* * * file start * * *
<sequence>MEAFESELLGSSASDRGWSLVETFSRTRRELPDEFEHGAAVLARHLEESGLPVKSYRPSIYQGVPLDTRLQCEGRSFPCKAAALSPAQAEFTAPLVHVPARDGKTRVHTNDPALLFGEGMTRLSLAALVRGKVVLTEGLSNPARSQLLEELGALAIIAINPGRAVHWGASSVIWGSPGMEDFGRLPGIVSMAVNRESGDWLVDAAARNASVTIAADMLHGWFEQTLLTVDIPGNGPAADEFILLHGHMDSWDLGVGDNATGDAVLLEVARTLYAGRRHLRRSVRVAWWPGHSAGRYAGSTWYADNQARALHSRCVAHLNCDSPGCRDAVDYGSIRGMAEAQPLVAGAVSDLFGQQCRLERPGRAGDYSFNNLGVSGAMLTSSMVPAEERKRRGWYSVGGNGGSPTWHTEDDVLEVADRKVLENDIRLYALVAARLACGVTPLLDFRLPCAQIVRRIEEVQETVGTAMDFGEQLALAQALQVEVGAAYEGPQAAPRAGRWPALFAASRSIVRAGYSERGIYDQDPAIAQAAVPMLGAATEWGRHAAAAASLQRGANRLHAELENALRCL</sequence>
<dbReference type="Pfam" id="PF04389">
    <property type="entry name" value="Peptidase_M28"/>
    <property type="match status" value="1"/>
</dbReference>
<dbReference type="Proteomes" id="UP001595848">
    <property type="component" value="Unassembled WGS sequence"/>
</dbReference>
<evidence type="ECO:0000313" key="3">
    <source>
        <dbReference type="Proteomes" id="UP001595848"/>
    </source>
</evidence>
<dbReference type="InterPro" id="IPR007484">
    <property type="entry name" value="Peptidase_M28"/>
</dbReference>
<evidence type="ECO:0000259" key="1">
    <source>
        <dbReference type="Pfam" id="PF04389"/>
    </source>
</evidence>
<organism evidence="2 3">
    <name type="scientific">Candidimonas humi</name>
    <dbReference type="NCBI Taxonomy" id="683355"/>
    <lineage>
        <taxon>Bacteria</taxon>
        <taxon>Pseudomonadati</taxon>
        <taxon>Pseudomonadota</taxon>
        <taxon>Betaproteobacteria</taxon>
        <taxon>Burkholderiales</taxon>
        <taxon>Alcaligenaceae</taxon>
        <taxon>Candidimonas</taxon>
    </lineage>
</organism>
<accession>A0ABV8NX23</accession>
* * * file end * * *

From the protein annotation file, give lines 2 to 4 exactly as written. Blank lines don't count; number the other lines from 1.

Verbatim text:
<dbReference type="Pfam" id="PF04389">
    <property type="entry name" value="Peptidase_M28"/>
    <property type="match status" value="1"/>